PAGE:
To date Lynx has been driven by a simple goal. To help men become more successful with woman. Brutal? Yes. True? Yes. Effective? Hmmn, we’ll leave that one for now.
The advertising is grounded in complex sociology, psychology, anthropology and possibly other ‘ologies’ which can be neatly summarised in the following mathematical equation:
Liberal Lynx Use=Sexual Success with Women.
Lynx recently launched its “Peace” sub-brand. The brand essence of Lynx Peace is encapsulated in the “make love not war” tagline and represents something of a stretch for the Lynx master brand.
Lynx Peace oozes love, care, sensitivity, humanity and maturity in the context of politically driven violence. Clearly contemporary and relevant themes in today’s turbulent times but a far cry from other Lynx brands.
We wonder if Lynx has lost its focus. Why?
• Stretching brand essence: Lynx’s brand essence majors on male sexual success and leveraging libido. Like it or not this has enabled Lynx to launch a plethora of sub brands with aplomb; Lynx Excite, Lynx Rise, Lynx Attract, Lynx Apollo. Very scalable. Very profitable. Good times. It’s debatable if a move into the caring and sensitive space aligns with the Lynx master brand essence. It’s a bit like Mick Jagger becoming a Catholic missionary. Not sure it works.
• Diluting brand associations: It takes time, repetition and consistency to build brand association in our brains (i.e. connecting neural pathways / nodes). Coca Cola has been chipping away at Happiness for decades. Does stretching the master brand into this less macho space represent a wise strategic move? We feel it may dilute their hard-earned brand associations.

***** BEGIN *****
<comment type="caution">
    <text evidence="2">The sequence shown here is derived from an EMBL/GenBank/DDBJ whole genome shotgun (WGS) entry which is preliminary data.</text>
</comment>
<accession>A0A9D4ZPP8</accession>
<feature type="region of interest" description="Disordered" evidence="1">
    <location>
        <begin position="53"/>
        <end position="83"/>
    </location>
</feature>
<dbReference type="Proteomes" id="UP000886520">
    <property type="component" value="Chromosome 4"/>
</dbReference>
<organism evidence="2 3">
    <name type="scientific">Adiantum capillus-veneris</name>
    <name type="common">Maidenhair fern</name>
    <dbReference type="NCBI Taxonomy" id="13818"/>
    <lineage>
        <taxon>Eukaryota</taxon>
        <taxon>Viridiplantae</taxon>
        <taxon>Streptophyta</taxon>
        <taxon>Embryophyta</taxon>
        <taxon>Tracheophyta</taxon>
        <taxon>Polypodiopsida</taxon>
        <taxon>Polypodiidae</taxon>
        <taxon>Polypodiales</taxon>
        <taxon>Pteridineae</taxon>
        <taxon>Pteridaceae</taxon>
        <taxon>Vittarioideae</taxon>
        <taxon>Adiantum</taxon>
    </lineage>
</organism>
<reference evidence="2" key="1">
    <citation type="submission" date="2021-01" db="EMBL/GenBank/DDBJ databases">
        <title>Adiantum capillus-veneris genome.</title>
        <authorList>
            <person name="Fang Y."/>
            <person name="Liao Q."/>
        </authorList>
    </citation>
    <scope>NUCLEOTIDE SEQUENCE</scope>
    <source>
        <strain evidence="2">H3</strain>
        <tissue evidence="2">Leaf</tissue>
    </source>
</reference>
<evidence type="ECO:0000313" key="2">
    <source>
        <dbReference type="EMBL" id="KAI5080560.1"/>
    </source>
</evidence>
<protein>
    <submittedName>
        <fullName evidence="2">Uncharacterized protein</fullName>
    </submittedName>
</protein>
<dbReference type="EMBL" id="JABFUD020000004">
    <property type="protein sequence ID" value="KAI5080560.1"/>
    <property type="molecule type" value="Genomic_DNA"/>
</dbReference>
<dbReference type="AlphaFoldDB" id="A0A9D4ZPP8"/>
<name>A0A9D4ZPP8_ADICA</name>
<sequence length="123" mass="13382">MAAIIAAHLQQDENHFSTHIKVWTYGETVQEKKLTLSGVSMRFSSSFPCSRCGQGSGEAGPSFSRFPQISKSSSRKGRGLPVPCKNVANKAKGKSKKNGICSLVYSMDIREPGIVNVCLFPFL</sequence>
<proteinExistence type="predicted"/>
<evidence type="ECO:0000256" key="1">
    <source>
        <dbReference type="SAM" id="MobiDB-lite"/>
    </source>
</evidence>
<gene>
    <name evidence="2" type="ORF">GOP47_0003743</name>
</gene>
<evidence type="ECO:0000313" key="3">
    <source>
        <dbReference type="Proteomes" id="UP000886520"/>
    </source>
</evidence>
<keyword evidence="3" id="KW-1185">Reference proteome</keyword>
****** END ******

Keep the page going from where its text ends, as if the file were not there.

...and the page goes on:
• Cannibalisation: Lynx Peace is in a caring, sensitive and humane space. Isn’t that how Dove Men (which is also owned by Unilever) is positioned, albeit with slightly more natural / pure undertones? This begs the question, why cannibalise another brand? The distinction is there but is slight.
• Alienate core market: Lynx’s core market is all about making men more attractive to woman in a rather unashamed way. Yes, being sensitive may appeal to certain woman but the Lynx brand doesn’t stand for this. Lynx is testosterone in a tin. It’s debatable whether Lynx can act as mechanism for transferring these less macho personality-related associations given its current positioning. We wonder if the core Lynx market will identify with Lynx Peace.
We can see why Unilever would want to launch a brand which aligns with the sensitivities of the modern metrosexual male. There’s no doubt that’s a growing market as male grooming market growth shows.
We just wonder if a move into this market is a stretch too far for Lynx. Only time will tell if the target market will turn their nose up at Lynx Peace but we wanted to share our views above.
As ever, we’d welcome your views. Do you think Lynx has got it right?